Balancing freedom and focus: How game design guides the player through an open world
Note: This article originally appeared in Danish on Version2.dk, and was written by Christian Laumark. It can be read in the original Danish here. Translation provided by Mikkel Zangenberg.
With Flashbulb Games’ own open world game “Trailmakers” as a starting point, game designer Christian Laumark explains how to guide players in the right direction without taking away their agency.
In open world games the basic challenge for a game designer is this: How do we guide the player so they get the best experience possible, without taking away from the player the agency – the feeling of freedom to play however they may want.
In our own game, Trailmakers, this challenge is two-fold: We not only have to provide the experience of traversing a large, open world but also make it a game where the players’ own creativity is the key to the gameplay experience.
In Trailmakers you can build planes, ships, cars and all sorts of vehicles that defy categorization, by using the building system in the game. The player builds with Lego-like blocks, that allow you to quickly put together a small car. Your vehicle lets you traverse an expansive world, where you have to collect new building blocks (known as “salvage”). Everything about traversal in the game world is based on physics simulations. That means that it’s imperative to consider how your vehicle is built. If you forget to put a spoiler on your racecar, it’ll fly off the track. If you place wings on a rotor, you’ve got a helicopter. All of this makes Trailmakers a difficult game to master, but also provides the player with immense freedom in how to approach the challenges within, and great depth to the gameplay.
Thus, the task as a game designer for Trailmakers is to reduce player agency in a way that means they won’t initially be overwhelmed by the complexity of the building system, without compromising the sense of freedom and creativity.
It starts with a limited amount of blocks
To control the player’s initial foray into Trailmakers – without closing off large parts of the world – we’ve chosen to limit the amount of blocks players have at their disposal to start with.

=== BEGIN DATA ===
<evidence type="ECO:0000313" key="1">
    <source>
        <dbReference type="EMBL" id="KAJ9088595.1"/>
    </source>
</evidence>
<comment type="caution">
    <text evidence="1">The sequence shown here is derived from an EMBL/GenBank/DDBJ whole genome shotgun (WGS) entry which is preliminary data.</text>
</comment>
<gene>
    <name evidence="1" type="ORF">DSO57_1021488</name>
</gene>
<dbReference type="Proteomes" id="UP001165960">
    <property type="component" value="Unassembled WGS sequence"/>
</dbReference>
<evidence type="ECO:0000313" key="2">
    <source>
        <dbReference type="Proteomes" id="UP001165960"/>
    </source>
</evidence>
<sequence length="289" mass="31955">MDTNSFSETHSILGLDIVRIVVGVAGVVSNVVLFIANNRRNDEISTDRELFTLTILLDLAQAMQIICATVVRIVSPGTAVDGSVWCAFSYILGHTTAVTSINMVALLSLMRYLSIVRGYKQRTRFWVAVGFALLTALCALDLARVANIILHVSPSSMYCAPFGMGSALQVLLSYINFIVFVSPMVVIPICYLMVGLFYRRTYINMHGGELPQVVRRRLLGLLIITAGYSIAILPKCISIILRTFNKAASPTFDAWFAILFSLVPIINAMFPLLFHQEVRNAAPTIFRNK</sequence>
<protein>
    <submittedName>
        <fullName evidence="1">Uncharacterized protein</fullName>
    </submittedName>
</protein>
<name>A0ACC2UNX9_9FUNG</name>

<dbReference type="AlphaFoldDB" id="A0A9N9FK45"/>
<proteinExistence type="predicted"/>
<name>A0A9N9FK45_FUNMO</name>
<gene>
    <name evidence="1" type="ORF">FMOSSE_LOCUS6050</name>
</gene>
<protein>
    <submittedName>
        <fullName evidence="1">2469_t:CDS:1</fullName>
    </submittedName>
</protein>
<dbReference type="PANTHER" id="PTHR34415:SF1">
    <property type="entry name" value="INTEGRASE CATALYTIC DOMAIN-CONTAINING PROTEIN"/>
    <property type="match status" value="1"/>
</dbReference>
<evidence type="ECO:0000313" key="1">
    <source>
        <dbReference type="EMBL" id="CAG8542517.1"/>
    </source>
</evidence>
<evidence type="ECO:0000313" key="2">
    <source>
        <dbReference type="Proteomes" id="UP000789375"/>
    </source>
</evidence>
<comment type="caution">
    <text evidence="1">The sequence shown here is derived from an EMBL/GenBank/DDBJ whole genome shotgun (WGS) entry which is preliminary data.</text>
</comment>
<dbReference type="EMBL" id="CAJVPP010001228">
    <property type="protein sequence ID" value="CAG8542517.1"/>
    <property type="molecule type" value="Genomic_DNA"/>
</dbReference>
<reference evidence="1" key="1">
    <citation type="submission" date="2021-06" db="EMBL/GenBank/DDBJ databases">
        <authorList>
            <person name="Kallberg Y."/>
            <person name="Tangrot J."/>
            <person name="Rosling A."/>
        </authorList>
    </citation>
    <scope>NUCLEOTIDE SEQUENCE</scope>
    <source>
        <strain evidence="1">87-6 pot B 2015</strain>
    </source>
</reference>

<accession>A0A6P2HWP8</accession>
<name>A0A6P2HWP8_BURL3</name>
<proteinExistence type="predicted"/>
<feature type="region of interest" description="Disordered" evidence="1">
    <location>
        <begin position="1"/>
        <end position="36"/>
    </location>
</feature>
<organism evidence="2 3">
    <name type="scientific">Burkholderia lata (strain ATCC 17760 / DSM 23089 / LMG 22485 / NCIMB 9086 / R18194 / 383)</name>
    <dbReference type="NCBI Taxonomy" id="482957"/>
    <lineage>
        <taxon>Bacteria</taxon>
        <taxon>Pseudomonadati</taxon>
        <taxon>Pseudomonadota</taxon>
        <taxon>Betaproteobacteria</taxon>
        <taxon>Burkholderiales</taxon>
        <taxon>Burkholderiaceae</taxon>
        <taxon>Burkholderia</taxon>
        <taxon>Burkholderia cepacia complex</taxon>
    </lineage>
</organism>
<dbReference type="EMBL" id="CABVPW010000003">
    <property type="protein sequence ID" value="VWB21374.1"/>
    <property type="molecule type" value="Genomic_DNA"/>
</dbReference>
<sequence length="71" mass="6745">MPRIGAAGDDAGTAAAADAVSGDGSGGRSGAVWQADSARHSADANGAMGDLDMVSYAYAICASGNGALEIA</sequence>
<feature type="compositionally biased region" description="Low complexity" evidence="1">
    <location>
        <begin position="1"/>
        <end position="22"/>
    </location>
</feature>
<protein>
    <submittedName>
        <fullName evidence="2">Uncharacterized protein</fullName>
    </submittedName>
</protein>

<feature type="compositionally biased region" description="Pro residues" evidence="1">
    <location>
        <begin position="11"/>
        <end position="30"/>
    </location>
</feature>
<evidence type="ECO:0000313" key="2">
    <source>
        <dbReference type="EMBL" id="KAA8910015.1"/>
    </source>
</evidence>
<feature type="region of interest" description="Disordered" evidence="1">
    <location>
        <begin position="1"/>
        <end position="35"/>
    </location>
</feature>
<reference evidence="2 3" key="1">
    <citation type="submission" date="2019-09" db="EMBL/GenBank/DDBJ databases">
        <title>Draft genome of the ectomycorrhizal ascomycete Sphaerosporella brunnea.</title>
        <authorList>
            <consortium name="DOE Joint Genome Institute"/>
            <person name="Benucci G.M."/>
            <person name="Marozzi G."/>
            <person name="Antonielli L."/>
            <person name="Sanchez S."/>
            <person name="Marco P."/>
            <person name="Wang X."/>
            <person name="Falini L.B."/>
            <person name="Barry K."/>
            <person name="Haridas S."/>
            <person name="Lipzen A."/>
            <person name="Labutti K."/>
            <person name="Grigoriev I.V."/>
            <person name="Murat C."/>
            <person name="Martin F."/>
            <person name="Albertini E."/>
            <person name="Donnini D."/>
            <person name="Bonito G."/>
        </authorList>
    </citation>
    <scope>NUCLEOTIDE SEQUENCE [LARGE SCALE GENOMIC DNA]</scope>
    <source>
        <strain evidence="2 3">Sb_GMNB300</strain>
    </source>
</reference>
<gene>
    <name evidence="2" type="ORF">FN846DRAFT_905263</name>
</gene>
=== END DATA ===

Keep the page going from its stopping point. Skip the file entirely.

This limited selection of blocks gradually turns into an immense amount of possibilities as you find and hand in salvage. This way, we ensure that the players start out building vehicles that are easy to assemble and to control, and gradually work their way up to building ships and planes that are significantly more complex.
It is equivalent to having a simple Lego kit that can create exactly one thing, instead of having a giant pile of Lego blocks from ten different kits. That way, the building challenge increases incrementally, as you add a block at a time to your collection.
This is a way to take away a lot of freedom from the player, but for a good cause.It makes the object of the game much simpler at first, and gives the player a sense of progression over time. This way, we achieve our goal of guiding the player without compromising on the idea of an open world. In principle, everything is open to the player from the beginning, but the limitation of building blocks available at first provides a natural boundary.
The progression then follows the difficulty level in how challenging the salvage is to find (and how challenging the blocks are to unlock) with the players’ ability to build different and specific vehicles. The player starts on a deserted island, where they can find all the blocks needed to build a boat. With this boat, the player can reach other islands, and in the process find the blocks needed to build a submarine. In the watery depths, the player then finds the blocks needed to fly.
As you collect blocks and the world opens up, the difficulty level in unlocking new blocks rises. In this way we have difficulty, complexity and possibility all expand, and we can guide the player without ruining the experience of an open world.